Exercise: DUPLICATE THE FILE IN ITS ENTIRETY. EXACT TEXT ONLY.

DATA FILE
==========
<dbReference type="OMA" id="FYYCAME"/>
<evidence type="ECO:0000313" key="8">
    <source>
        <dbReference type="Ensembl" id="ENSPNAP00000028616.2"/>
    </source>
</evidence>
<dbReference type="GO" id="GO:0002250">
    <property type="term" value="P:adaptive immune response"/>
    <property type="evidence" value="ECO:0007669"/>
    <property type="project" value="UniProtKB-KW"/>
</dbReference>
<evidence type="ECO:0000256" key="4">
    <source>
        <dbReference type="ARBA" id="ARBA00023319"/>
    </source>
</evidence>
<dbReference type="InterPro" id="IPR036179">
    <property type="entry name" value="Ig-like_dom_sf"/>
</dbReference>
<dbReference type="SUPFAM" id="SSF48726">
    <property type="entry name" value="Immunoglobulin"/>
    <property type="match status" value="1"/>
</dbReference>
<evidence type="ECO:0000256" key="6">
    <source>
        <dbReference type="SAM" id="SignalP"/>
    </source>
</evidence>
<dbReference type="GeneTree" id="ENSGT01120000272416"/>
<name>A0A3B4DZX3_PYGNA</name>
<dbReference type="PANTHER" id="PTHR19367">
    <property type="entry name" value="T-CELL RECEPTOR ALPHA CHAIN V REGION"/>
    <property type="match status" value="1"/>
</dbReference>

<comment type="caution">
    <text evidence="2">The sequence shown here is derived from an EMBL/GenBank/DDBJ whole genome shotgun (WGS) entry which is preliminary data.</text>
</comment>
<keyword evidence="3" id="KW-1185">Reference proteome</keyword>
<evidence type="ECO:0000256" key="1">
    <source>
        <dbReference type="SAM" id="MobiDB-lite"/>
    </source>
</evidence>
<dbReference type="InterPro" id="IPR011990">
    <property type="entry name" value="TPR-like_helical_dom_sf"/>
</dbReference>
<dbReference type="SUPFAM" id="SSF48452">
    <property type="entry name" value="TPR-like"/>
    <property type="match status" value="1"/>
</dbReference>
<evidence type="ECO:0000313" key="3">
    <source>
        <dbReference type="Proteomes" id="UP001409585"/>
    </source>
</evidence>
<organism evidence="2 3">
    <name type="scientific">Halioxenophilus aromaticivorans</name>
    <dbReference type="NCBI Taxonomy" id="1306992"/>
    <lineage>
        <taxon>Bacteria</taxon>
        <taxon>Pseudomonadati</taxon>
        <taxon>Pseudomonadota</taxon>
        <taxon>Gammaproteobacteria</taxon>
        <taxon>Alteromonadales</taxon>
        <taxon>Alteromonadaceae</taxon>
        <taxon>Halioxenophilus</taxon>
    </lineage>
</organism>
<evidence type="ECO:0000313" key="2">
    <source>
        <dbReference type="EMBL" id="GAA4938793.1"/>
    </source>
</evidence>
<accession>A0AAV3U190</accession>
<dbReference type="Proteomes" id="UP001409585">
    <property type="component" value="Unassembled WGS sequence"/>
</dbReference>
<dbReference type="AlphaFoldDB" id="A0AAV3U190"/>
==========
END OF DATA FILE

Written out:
<dbReference type="OMA" id="FYYCAME"/>
<evidence type="ECO:0000313" key="8">
    <source>
        <dbReference type="Ensembl" id="ENSPNAP00000028616.2"/>
    </source>
</evidence>
<dbReference type="GO" id="GO:0002250">
    <property type="term" value="P:adaptive immune response"/>
    <property type="evidence" value="ECO:0007669"/>
    <property type="project" value="UniProtKB-KW"/>
</dbReference>
<evidence type="ECO:0000256" key="4">
    <source>
        <dbReference type="ARBA" id="ARBA00023319"/>
    </source>
</evidence>
<dbReference type="InterPro" id="IPR036179">
    <property type="entry name" value="Ig-like_dom_sf"/>
</dbReference>
<dbReference type="SUPFAM" id="SSF48726">
    <property type="entry name" value="Immunoglobulin"/>
    <property type="match status" value="1"/>
</dbReference>
<evidence type="ECO:0000256" key="6">
    <source>
        <dbReference type="SAM" id="SignalP"/>
    </source>
</evidence>
<dbReference type="GeneTree" id="ENSGT01120000272416"/>
<name>A0A3B4DZX3_PYGNA</name>
<dbReference type="PANTHER" id="PTHR19367">
    <property type="entry name" value="T-CELL RECEPTOR ALPHA CHAIN V REGION"/>
    <property type="match status" value="1"/>
</dbReference>

<comment type="caution">
    <text evidence="2">The sequence shown here is derived from an EMBL/GenBank/DDBJ whole genome shotgun (WGS) entry which is preliminary data.</text>
</comment>
<keyword evidence="3" id="KW-1185">Reference proteome</keyword>
<evidence type="ECO:0000256" key="1">
    <source>
        <dbReference type="SAM" id="MobiDB-lite"/>
    </source>
</evidence>
<dbReference type="InterPro" id="IPR011990">
    <property type="entry name" value="TPR-like_helical_dom_sf"/>
</dbReference>
<dbReference type="SUPFAM" id="SSF48452">
    <property type="entry name" value="TPR-like"/>
    <property type="match status" value="1"/>
</dbReference>
<evidence type="ECO:0000313" key="3">
    <source>
        <dbReference type="Proteomes" id="UP001409585"/>
    </source>
</evidence>
<organism evidence="2 3">
    <name type="scientific">Halioxenophilus aromaticivorans</name>
    <dbReference type="NCBI Taxonomy" id="1306992"/>
    <lineage>
        <taxon>Bacteria</taxon>
        <taxon>Pseudomonadati</taxon>
        <taxon>Pseudomonadota</taxon>
        <taxon>Gammaproteobacteria</taxon>
        <taxon>Alteromonadales</taxon>
        <taxon>Alteromonadaceae</taxon>
        <taxon>Halioxenophilus</taxon>
    </lineage>
</organism>
<evidence type="ECO:0000313" key="2">
    <source>
        <dbReference type="EMBL" id="GAA4938793.1"/>
    </source>
</evidence>
<accession>A0AAV3U190</accession>
<dbReference type="Proteomes" id="UP001409585">
    <property type="component" value="Unassembled WGS sequence"/>
</dbReference>
<dbReference type="AlphaFoldDB" id="A0AAV3U190"/>